Author Topic: The Oxford comma debate  (Read 1233 times)

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Offline NorthernLights

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The Oxford comma debate
« on: Wed, Feb 27, 2013, 06:29 PM »
The Oxford comma debate

Communicators are passionate about many thingsójargon and linguistic mistakes rank high on any listóbut few things rile communicators like the Oxford comma.


Also known as the serial comma, the Oxford comma sparks a clear divide between communicators. You're either for or against it.

As an infographic from OnlineSchools.com explains, the Oxford comma got its name from the Oxford University Press, where printers and editors traditionally used it. When you use the comma before the conjunction in a series of words, its job is to clarify the meaning of the sentence.

For example, which sentence is clearer?

    "I would like to thank my parents, Bill Clinton and Oprah Winfrey."

    "I would like to thank my parents, Bill Clinton, and Oprah Winfrey."

The second one, right?

But in sentences with more simple lists, that kind of confusion is absent:

    "She wore tan shoes, pink shoelaces and a polka-dot shirt."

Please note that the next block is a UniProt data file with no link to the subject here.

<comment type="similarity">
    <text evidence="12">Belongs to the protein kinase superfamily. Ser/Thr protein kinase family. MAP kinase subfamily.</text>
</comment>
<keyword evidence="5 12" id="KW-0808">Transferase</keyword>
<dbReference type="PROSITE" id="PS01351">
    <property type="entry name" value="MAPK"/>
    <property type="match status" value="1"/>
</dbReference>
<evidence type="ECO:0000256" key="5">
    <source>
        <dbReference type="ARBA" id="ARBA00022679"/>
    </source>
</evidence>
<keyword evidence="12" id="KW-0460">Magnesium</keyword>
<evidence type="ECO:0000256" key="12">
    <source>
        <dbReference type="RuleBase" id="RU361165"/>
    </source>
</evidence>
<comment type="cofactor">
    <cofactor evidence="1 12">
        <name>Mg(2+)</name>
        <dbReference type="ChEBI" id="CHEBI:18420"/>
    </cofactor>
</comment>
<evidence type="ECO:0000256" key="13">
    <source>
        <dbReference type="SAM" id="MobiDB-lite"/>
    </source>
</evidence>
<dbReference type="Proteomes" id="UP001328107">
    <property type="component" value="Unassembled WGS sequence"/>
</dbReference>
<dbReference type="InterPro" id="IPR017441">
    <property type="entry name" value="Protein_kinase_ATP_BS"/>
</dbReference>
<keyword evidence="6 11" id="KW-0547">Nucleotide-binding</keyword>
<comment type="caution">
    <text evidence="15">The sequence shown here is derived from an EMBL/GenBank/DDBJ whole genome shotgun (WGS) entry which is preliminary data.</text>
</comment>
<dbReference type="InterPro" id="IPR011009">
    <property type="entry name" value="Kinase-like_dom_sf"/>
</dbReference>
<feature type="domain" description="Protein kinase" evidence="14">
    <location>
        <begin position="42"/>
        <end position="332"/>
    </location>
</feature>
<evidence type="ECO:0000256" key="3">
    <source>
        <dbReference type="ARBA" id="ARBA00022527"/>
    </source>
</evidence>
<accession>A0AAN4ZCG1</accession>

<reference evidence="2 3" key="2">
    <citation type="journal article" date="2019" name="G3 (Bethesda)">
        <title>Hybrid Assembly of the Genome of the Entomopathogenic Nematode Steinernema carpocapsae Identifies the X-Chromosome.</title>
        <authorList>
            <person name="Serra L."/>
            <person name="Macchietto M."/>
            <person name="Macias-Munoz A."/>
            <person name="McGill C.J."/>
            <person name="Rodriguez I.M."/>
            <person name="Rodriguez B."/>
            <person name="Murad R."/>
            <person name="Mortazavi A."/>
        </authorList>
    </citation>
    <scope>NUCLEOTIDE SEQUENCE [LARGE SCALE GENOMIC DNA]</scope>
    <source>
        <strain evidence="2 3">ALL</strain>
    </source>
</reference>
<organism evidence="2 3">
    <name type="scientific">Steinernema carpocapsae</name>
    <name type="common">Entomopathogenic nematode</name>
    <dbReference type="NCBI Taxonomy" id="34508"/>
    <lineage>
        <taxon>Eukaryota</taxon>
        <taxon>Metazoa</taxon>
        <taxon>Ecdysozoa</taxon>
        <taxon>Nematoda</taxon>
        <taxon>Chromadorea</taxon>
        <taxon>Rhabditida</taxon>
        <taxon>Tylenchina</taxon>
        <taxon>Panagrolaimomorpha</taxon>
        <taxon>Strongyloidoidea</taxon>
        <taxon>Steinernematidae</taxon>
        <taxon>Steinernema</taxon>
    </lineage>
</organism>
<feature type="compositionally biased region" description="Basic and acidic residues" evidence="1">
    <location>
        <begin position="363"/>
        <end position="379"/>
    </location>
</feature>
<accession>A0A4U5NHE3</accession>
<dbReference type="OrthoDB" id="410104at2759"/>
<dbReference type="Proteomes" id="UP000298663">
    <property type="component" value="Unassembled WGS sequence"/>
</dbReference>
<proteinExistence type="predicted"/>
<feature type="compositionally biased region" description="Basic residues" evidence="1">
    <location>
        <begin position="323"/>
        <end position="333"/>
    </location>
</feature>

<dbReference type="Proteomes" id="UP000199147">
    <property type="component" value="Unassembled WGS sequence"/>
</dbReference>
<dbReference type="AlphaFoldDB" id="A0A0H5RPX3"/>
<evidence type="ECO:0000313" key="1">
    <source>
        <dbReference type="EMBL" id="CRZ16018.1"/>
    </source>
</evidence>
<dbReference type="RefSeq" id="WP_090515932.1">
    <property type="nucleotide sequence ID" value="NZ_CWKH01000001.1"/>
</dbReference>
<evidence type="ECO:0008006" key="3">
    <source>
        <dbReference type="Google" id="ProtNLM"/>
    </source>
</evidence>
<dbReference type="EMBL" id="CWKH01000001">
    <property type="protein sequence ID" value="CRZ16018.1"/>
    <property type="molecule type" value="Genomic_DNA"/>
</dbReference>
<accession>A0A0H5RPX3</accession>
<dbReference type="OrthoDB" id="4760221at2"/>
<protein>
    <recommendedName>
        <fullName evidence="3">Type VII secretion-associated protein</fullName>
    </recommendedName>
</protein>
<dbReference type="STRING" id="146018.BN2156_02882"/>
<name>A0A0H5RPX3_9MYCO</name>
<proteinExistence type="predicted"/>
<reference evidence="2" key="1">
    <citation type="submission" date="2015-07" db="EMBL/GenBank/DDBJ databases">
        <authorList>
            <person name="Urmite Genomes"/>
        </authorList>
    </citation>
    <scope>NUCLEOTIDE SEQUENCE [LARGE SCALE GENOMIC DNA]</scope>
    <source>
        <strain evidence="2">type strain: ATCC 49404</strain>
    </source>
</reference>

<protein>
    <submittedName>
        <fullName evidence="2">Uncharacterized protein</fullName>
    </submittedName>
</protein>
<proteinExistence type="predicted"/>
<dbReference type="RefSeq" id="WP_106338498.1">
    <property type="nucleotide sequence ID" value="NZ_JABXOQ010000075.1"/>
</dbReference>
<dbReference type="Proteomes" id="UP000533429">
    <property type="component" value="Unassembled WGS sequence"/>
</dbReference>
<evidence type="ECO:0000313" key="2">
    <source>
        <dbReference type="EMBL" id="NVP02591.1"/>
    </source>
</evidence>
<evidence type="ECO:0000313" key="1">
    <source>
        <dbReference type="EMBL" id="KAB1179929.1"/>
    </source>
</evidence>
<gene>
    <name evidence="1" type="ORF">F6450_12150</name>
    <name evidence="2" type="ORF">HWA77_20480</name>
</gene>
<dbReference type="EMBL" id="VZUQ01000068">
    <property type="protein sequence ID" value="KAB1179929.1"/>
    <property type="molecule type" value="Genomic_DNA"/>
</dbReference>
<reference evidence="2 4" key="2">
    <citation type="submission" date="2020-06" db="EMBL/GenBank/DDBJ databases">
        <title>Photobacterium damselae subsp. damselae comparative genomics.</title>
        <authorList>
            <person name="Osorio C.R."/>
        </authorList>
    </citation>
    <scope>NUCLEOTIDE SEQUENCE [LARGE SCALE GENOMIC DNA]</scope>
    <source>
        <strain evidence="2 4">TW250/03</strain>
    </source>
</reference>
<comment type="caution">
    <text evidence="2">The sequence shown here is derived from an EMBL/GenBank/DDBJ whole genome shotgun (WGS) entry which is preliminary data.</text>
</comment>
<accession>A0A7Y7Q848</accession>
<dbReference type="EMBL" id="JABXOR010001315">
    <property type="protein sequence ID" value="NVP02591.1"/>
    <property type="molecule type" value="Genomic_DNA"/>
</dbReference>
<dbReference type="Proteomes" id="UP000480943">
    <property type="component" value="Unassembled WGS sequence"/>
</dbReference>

The Chicago Manual of Style, Modern Language Association, American Medical Association, and others recommend the Oxford comma because it clears up ambiguity and makes lists easier to understand.

But the Associated Press, New York Times, and The Economist are against it because it can cause ambiguity and be redundant.

Where do your loyalties lie?

Fun fact: While the Oxford University Press still uses the serial comma, the Oxford University PR department does not.

Check out the graphic for more.



larger graphic here

http://www.prdaily.com/Main/Articles/13902.aspx#

Offline DragonFire

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Re: The Oxford comma debate
« Reply #1 on: Wed, Feb 27, 2013, 07:42 PM »
Cool.  I learned the first example.  I agree the second one is redundant. :)

Offline eratatosk

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Re: The Oxford comma debate
« Reply #2 on: Wed, Feb 27, 2013, 10:20 PM »
The Oxford comma is part of our style sheet at work.  Which means I recently got to insert one in a sentence my boss wrote that included the line "chocolate lakes." 
"I do not understand why everything in this script must inevitably explode."

Offline ban sidhe

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Re: The Oxford comma debate
« Reply #3 on: Thu, Feb 28, 2013, 03:54 AM »
@ DF:  Without the comma after Clinton, the first sentence sounds like you are naming your parents.

In the second sentence it becomes obvious you are referring to 4 people, not 2.  Thus the Oxford comma!

@eratatosk:  lakes of chocolate????

Offline Bitten

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Re: The Oxford comma debate
« Reply #4 on: Thu, Feb 28, 2013, 04:50 AM »
I don't know where you work, but if you have lakes of chocolate, I'd like to apply. :D